I remember a girl, sitting next to a hotel swimming pool, in Sri Lanka. She has a new notebook, a new pen, and a very scuffed Sony Walkman. She’s writing a story, long-hand, of a girl who has adventures. She doesn’t yet know about the concept of Mary Sue. She wants to feel important and write a story. She wants to be part of the raucously happy group of teenage-tourists who share the pool with her. But she’s on a deck chair. Fully clothed. She can’t swim. As much as these people fascinate her, they are always going to be ‘people to see’.
About 15 years later, she’s suffering through some phenomenally painful abdominal cramps she can’t explain. She’s on the floor in her room. Curtains are drawn. The carpet is itchy. She’s never liked carpets. They feel like living things, planning nefarious plans underneath one’s feet. The comforting solidity of the bed against her back and the corner of the desk in her shoulder is calming against the pain. It’s a new pain. Not the old enemy of the migraine. Or the deep, satisfying muscle-groans of post-running calves.
It’s unsettling, uprooting and brings the thoughts of loneliness back with a vengeance. The set of thoughts one has at the lowest points of life. ‘you’re alone’ , ‘People are happy and won’t miss you until they want something’ , ‘you will never mean anything’. Text message. Back-and-forth. No more replies. Can’t move any more. Consider calling the hospital. Rationalise against it. Drift. Shift. Compare the carpet’s unfaithfulness to the cool, solid, comfort of the mosaic floor of the room at home. Blinding pain. Sweat through clothes. Pull blanket to floor.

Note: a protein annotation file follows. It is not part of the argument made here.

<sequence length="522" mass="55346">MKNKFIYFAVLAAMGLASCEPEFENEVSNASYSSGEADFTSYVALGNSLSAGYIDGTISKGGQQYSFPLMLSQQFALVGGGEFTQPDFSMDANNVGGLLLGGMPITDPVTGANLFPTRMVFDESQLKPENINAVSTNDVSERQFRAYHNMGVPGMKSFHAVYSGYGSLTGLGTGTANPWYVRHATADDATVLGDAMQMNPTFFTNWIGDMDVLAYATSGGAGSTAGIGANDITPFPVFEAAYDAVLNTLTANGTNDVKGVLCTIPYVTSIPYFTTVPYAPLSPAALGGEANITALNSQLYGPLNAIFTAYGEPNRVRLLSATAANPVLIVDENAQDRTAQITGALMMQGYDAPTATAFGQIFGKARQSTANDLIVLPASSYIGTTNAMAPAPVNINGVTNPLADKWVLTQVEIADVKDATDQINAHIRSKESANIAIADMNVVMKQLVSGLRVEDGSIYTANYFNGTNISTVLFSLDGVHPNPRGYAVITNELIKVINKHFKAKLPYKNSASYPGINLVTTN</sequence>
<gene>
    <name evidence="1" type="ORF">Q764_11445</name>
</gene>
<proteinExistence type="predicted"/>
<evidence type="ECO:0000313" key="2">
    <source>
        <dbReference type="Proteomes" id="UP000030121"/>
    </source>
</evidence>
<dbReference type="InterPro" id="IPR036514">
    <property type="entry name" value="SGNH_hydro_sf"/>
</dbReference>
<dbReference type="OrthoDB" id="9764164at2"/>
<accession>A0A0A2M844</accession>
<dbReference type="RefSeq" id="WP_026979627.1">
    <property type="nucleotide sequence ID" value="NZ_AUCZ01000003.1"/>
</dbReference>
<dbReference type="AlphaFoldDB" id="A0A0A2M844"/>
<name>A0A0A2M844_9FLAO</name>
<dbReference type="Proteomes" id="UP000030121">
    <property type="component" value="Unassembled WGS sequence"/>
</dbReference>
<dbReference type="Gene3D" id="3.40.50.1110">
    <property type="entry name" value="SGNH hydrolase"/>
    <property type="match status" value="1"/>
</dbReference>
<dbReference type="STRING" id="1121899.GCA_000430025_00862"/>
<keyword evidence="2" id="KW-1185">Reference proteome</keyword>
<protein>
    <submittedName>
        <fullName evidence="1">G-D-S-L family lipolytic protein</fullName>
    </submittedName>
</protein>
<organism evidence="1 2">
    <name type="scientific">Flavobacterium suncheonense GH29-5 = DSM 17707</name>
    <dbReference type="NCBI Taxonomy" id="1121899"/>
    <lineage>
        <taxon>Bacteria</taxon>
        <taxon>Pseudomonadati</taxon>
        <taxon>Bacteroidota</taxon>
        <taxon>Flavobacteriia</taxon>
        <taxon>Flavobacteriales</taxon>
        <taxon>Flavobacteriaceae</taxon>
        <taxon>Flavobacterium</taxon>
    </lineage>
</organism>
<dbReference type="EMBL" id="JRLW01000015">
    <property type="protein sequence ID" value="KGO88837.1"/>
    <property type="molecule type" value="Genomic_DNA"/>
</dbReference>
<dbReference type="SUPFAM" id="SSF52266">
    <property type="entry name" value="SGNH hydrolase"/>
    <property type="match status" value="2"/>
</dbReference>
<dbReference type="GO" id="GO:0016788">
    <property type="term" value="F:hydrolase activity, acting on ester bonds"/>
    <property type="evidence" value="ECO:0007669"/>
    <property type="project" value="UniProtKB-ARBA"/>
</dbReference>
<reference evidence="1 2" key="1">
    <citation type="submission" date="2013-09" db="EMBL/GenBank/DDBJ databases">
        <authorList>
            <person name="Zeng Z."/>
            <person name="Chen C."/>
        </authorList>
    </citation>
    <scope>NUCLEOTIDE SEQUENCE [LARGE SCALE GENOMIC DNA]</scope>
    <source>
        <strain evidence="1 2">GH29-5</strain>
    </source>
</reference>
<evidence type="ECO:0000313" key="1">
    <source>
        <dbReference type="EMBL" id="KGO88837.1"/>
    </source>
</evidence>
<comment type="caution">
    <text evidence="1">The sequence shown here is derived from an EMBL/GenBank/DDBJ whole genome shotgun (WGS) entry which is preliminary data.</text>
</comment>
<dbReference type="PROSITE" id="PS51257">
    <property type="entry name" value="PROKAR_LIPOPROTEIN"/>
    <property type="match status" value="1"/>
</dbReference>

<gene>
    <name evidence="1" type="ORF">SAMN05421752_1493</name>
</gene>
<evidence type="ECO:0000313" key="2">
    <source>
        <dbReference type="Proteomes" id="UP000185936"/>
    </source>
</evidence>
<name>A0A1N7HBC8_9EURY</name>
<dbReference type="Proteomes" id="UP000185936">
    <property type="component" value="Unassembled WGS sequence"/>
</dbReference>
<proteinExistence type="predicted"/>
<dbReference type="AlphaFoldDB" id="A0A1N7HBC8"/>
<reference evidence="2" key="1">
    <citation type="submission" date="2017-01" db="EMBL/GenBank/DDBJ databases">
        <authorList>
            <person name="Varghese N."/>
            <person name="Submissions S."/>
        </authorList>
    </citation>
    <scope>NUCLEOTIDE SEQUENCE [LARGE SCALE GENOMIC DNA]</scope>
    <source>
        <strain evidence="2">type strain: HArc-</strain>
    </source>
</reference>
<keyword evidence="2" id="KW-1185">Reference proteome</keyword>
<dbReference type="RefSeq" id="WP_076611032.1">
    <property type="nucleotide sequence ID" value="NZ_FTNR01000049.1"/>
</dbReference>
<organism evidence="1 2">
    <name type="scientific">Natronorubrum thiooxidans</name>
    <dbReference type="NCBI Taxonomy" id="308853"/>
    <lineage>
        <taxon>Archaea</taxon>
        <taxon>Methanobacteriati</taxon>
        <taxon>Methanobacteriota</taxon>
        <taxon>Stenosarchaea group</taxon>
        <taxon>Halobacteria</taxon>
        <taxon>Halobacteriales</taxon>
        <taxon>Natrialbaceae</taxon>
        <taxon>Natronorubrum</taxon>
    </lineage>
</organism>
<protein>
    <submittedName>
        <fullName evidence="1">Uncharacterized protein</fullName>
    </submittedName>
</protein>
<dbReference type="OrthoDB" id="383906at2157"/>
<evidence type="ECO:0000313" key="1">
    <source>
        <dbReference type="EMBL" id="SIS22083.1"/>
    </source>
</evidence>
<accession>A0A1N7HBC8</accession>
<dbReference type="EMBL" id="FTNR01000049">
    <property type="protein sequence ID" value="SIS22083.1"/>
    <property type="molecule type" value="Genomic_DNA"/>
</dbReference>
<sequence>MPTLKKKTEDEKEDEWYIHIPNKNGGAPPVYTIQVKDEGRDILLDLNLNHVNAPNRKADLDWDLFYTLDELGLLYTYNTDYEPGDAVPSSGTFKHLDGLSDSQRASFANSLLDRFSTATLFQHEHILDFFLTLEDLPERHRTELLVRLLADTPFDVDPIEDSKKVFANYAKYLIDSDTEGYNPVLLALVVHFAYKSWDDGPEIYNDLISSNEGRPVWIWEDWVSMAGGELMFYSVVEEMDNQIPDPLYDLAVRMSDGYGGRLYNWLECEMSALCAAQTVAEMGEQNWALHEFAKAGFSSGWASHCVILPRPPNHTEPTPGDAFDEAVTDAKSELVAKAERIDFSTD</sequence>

This is a new geography for me. It’s my suffering corner. Separate from my migraine corner, my paper airplanes corner and my insomnia corner. Once I have all these niches, I will have to move. And then have to find these new places in the new room. It’s a little uplifting. These necessary place-markers of a new accommodation.
See a friend’s incredible achievement. Compare with own negligible mark on the world. You’re a terrible human being for that. Envision what could be. Wonder if you could be that person. Wonder if you could know that person. Think about what the people you care about are doing. Think if you’d ever be a person they cared for. Plan future walks along paths that are well-loved. And those that are brimming with the potential of ‘haven’t been there yet’.
There’s something quite lovely about walking down a path with someone. It’s even more beautiful when you’re walking down yourself, and you know it’s okay to be by yourself. On the days you can depend on yourself of course. I’m a terrible companion to myself. Big bulky. Massive narcissist. If I were to die and my personalities were to split, I wouldn’t miss me.